A group of 41 states and the District of Columbia filed suit on Tuesday against Meta, the parent company of Facebook, Instagram, WhatsApp and Messenger, contending that the company knowingly used features on its platforms to cause children to use them compulsively, even as the company said that its social media sites were safe for young people.
“Meta has harnessed powerful and unprecedented technologies to entice, engage and ultimately ensnare youth and teens,” the states said in their lawsuit filed in federal court. “Its motive is profit.”
The accusations in the lawsuit raise a deeper question about behavior: Are young people becoming addicted to social media and the internet? Here’s what the research has found.
What Makes Social Media So Compelling?
Experts who study internet use say that the magnetic allure of social media arises from the way the content plays to our neurological impulses and wiring, such that consumers find it hard to turn away from the incoming stream of information.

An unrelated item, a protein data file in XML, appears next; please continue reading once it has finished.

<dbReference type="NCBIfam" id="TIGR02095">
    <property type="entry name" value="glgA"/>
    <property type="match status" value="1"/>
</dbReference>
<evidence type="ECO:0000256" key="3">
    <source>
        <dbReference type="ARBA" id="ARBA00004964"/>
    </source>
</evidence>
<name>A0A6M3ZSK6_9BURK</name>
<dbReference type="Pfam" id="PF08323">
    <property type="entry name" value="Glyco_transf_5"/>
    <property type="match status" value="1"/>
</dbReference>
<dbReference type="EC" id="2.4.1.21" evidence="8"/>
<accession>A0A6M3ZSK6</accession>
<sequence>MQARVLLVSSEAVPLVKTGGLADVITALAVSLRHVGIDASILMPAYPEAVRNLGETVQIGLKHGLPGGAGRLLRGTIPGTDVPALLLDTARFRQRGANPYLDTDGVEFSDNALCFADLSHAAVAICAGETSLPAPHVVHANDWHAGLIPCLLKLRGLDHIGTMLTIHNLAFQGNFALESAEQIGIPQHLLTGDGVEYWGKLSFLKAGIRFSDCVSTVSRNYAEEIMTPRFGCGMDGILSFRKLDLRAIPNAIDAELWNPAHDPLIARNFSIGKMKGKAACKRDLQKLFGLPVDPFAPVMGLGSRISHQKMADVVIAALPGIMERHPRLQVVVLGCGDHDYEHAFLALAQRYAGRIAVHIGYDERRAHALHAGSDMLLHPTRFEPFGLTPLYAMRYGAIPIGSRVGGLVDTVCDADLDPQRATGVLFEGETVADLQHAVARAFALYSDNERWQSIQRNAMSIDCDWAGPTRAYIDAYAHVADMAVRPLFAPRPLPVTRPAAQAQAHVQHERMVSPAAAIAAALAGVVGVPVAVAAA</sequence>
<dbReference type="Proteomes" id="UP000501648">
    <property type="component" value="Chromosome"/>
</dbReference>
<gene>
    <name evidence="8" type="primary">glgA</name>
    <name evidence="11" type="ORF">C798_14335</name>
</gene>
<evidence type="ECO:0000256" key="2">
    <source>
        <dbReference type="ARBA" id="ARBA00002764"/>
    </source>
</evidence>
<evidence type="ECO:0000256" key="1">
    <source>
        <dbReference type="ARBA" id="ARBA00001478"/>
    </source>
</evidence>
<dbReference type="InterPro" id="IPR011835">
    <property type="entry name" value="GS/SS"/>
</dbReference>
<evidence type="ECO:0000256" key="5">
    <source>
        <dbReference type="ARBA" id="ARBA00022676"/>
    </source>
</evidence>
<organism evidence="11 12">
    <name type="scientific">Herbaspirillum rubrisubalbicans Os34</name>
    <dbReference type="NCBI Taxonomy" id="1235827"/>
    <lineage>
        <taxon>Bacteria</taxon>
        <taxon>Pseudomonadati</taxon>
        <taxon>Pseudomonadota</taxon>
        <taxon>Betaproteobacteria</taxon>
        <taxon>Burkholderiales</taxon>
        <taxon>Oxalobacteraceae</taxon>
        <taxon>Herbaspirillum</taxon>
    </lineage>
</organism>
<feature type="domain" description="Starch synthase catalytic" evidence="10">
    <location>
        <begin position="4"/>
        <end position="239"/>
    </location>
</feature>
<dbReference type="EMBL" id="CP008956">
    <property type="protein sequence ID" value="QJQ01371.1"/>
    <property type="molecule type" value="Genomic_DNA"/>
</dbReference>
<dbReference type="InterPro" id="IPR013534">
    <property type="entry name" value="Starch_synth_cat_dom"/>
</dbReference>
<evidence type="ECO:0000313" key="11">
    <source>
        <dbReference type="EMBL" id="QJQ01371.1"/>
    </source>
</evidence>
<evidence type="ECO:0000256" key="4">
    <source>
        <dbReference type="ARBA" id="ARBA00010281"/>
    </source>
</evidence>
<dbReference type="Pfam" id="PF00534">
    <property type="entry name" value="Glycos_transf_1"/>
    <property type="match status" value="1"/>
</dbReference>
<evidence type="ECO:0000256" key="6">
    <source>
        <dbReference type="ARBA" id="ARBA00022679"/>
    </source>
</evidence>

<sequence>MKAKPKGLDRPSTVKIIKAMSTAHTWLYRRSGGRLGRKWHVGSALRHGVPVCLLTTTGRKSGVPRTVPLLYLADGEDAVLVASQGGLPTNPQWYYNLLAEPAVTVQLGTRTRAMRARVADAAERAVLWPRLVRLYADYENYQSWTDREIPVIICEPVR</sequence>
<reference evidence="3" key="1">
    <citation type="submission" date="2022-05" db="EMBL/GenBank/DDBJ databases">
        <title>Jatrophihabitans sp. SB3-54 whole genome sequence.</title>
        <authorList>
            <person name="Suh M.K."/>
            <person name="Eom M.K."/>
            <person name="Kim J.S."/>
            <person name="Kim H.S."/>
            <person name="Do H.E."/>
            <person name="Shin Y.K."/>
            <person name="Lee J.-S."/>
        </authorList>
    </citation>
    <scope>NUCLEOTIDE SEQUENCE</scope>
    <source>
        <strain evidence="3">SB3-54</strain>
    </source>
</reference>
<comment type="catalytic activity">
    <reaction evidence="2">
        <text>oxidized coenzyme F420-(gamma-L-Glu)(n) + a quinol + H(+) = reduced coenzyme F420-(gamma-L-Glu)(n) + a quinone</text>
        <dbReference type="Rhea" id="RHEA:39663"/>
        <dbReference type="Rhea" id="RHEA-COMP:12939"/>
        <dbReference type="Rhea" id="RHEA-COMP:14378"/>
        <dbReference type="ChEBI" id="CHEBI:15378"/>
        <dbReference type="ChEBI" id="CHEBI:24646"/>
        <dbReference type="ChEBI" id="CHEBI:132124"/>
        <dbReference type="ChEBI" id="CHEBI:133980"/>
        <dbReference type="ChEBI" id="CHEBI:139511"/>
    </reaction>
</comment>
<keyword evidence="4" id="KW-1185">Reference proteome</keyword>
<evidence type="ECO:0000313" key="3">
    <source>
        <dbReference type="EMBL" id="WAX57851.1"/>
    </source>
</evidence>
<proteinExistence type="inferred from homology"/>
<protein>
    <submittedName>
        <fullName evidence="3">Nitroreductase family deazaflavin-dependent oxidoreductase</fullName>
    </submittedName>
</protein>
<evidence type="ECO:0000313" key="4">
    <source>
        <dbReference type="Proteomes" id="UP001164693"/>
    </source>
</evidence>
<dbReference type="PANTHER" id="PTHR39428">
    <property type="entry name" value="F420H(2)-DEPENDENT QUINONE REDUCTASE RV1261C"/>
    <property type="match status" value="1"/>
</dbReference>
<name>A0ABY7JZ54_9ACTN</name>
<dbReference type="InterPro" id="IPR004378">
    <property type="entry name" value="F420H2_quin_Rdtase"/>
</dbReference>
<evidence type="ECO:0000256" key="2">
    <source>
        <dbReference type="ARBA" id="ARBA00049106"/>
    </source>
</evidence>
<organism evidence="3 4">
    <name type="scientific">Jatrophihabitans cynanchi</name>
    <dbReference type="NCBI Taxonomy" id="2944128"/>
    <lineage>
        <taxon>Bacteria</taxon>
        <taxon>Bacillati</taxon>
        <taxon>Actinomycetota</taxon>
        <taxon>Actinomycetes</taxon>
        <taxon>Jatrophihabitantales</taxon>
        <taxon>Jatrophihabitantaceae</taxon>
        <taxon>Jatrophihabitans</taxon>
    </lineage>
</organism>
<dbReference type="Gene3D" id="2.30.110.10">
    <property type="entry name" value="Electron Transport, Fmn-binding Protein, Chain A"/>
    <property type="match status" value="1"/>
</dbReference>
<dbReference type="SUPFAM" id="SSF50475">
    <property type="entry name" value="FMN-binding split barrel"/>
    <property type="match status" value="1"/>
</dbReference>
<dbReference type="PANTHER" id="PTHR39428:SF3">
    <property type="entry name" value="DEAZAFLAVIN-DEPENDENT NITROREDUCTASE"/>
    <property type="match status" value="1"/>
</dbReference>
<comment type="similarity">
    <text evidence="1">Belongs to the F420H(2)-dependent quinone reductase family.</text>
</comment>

David Greenfield, a psychologist and founder of the Center for Internet and Technology Addiction in West Hartford, Conn., said the devices lure users with some powerful tactics. One is “intermittent reinforcement,” which creates the idea that a user could get a reward at any time. But when the reward comes is unpredictable. “Just like a slot machine,” he said. As with a slot machine, users are beckoned with lights and sounds but, even more powerful, information and reward tailored to a user’s interests and tastes.
Adults are susceptible, he noted, but young people are particularly at risk, because the brain regions that are involved in resisting temptation and reward are not nearly as developed in children and teenagers as in adults. “They’re all about impulse and not a lot about the control of that impulse,” Dr. Greenfield said of young consumers.